This is why I like to maintain the term Aikido, because when O'Sensei used the term Aikido, he was referring to his budo. Kano also said that Aikido was his ideal budo. So to me Aikido represents true budo. Hence the reason I use the term. Aikido wa Budo desu. Aikido is Budo!

When I visited Auge Sensei, he I showed him some of the basics we do that I did not see him doing. He said that they were old exercises they didn't do anymore. One of these is in the book I mentioned (My Method of Aikido Jujutsu). We basically do all of the techniques in this book, in the same way they are shown.

If you are not aware, the basic kata guruma sutemi actually comes from Mifune Sensei. This is the kneeling kata guruma, but you sacrifice onto your side throwing them over yourself.

The ganseki otoshi is a horrible technique to fall from. We have different ganseki otoshi in Yoseikan Aikido at my school. It is a shoulder throw with boths arms barred across the throwing shoulder. So it is like gyaku seoi and seoi nage together. Have you ever done this throw?

Regards,
I'm glad David and Graham see the importance of BUDO and the realities of Aikikai. This the only thing that I have been trying to point out. It makes me want to learn more also.
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Old 09-10-2007, 07:02 AM   #188
Basia Halliop
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Re: Aikibudo/Yoseikan Techniques

Well, I'm in the Aikikai and I've never heard it referred to as 'the way of love' anywhere but on the internet. So far just about nothing you guys have said about the Aikikai has corresponded with my personal experience. This leads me to think maybe you should just focus on the kind of Aikido you know about and enjoy and what you enjoy about it and stop worrying so much about organizations that you don't know as much about, or using the name of an organization as a vague symbol of all that you don't like in the Aikido world.

You like what you do, don't you? So celebrate it.
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Old 09-10-2007, 09:43 AM   #189
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Re: Aikibudo/Yoseikan Techniques

I think Yosh taught hombu aikido when he came to Perth which explains the similarities to whats in your book. However, after he started his own dojo he developed his own style. For example, you know the Happoken we do is quite different to the Seifukai and the YWF. Yoshi added two rear and front groing kicks to finish off the kata simulating a rear bear hug defense and a front choke defense. He also included more pressure point techniques into the throws such as digging your middle finger under uke's ear lobe in kubi otoshi and mukae doashi. His version of shihonage is similar to Yoshinkan where on the secong movement you raise uke's elbow to a gyaku tenbin position applying pressure and protecting your face.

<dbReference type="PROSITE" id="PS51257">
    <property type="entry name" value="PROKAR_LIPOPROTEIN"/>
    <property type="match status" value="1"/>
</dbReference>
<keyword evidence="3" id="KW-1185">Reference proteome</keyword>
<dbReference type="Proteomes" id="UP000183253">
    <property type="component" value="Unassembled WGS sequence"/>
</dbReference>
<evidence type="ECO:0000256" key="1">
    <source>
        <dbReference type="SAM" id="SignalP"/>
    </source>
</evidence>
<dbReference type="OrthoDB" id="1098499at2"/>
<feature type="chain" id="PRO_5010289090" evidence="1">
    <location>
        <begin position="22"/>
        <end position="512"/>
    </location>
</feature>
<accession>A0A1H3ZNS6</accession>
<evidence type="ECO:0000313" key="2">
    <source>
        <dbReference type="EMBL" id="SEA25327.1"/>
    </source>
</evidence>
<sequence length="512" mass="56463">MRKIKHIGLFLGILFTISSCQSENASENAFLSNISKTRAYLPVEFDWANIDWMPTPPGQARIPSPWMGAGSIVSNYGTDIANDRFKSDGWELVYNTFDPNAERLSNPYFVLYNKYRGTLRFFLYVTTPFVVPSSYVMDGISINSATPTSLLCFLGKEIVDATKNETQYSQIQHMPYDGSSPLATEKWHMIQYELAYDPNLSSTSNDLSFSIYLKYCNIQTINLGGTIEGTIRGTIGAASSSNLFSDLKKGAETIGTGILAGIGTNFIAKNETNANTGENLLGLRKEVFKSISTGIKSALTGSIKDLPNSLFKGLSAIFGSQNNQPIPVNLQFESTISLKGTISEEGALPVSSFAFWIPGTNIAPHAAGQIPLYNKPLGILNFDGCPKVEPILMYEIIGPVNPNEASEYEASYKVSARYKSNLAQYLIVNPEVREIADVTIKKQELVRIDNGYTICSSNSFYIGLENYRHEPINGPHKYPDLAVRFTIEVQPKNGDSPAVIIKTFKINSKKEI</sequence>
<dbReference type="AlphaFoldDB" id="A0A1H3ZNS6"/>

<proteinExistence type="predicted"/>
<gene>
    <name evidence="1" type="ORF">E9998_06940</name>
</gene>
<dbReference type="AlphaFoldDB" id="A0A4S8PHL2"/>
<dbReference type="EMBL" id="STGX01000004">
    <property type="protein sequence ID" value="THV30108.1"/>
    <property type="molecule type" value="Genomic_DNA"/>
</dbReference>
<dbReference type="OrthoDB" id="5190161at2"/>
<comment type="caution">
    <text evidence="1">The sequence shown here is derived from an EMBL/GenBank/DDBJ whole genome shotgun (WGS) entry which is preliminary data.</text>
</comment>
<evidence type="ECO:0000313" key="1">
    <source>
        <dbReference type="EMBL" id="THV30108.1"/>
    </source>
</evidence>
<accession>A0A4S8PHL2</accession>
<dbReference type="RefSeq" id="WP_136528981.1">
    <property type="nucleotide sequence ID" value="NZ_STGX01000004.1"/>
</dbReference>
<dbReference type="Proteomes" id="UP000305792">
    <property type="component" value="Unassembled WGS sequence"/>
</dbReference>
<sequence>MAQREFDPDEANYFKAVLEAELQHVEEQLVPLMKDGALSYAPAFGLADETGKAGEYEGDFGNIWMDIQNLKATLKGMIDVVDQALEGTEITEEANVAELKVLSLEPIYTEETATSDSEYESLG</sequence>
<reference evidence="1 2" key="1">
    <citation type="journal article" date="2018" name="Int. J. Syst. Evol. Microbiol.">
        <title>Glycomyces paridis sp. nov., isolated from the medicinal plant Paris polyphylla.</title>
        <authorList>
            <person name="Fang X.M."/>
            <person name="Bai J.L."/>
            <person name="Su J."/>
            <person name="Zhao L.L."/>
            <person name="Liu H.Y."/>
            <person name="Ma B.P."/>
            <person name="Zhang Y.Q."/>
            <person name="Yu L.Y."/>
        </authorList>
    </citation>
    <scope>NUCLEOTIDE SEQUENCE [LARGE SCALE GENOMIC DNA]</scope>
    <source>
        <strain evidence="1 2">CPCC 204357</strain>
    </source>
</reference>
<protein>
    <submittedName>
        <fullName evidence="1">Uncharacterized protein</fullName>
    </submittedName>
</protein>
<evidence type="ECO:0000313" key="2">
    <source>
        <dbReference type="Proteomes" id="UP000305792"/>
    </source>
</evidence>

I think the major difference compared to what I saw in Shizuoka was the sharp movements of the hips in the throws. They argue that aikido should be one speed however Yoshi said that against a larger opponent you need to use short sharp movements to inflict greater pain.
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Old 09-10-2007, 10:06 AM   #190
darin
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Re: Aikibudo/Yoseikan Techniques

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Basia Halliop wrote: View Post
Well, I'm in the Aikikai and I've never heard it referred to as 'the way of love' anywhere but on the internet. So far just about nothing you guys have said about the Aikikai has corresponded with my personal experience. This leads me to think maybe you should just focus on the kind of Aikido you know about and enjoy and what you enjoy about it and stop worrying so much about organizations that you don't know as much about, or using the name of an organization as a vague symbol of all that you don't like in the Aikido world.

You like what you do, don't you? So celebrate it.
Well said. I think even more important than martial effectiveness is the way aikido can change people's lives. If you ask most Japanese martial artists why they train they will answer "Seishin no tameni" which means to better myself spiritually and mentally. I know it helps me in my life and through it I have made some good friends along the way.
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Old 09-10-2007, 10:38 AM   #191
Basia Halliop
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Re: Aikibudo/Yoseikan Techniques